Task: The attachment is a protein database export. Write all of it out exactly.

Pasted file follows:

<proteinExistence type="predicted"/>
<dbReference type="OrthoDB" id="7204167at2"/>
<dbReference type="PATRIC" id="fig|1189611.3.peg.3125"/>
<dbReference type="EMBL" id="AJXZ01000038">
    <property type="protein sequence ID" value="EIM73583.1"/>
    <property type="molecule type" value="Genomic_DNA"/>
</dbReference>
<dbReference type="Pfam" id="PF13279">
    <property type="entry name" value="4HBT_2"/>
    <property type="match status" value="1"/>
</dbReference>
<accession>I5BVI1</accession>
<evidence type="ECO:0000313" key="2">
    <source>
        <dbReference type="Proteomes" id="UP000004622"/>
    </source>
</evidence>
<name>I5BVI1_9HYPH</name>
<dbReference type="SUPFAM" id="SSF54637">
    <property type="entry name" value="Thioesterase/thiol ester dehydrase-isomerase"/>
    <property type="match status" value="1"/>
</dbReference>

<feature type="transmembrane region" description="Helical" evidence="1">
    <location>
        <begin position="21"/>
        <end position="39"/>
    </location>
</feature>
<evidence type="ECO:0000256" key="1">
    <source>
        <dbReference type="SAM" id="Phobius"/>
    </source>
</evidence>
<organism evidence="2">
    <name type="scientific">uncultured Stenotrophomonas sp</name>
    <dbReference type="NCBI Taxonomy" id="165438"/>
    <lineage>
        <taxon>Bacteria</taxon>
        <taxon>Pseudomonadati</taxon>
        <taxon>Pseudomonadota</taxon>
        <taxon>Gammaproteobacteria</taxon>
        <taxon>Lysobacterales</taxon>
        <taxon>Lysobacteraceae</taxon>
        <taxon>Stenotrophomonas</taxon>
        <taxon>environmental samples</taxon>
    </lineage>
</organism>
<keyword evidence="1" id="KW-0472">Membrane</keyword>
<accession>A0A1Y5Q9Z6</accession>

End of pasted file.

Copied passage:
<proteinExistence type="predicted"/>
<dbReference type="OrthoDB" id="7204167at2"/>
<dbReference type="PATRIC" id="fig|1189611.3.peg.3125"/>
<dbReference type="EMBL" id="AJXZ01000038">
    <property type="protein sequence ID" value="EIM73583.1"/>
    <property type="molecule type" value="Genomic_DNA"/>
</dbReference>
<dbReference type="Pfam" id="PF13279">
    <property type="entry name" value="4HBT_2"/>
    <property type="match status" value="1"/>
</dbReference>
<accession>I5BVI1</accession>
<evidence type="ECO:0000313" key="2">
    <source>
        <dbReference type="Proteomes" id="UP000004622"/>
    </source>
</evidence>
<name>I5BVI1_9HYPH</name>
<dbReference type="SUPFAM" id="SSF54637">
    <property type="entry name" value="Thioesterase/thiol ester dehydrase-isomerase"/>
    <property type="match status" value="1"/>
</dbReference>

<feature type="transmembrane region" description="Helical" evidence="1">
    <location>
        <begin position="21"/>
        <end position="39"/>
    </location>
</feature>
<evidence type="ECO:0000256" key="1">
    <source>
        <dbReference type="SAM" id="Phobius"/>
    </source>
</evidence>
<organism evidence="2">
    <name type="scientific">uncultured Stenotrophomonas sp</name>
    <dbReference type="NCBI Taxonomy" id="165438"/>
    <lineage>
        <taxon>Bacteria</taxon>
        <taxon>Pseudomonadati</taxon>
        <taxon>Pseudomonadota</taxon>
        <taxon>Gammaproteobacteria</taxon>
        <taxon>Lysobacterales</taxon>
        <taxon>Lysobacteraceae</taxon>
        <taxon>Stenotrophomonas</taxon>
        <taxon>environmental samples</taxon>
    </lineage>
</organism>
<keyword evidence="1" id="KW-0472">Membrane</keyword>
<accession>A0A1Y5Q9Z6</accession>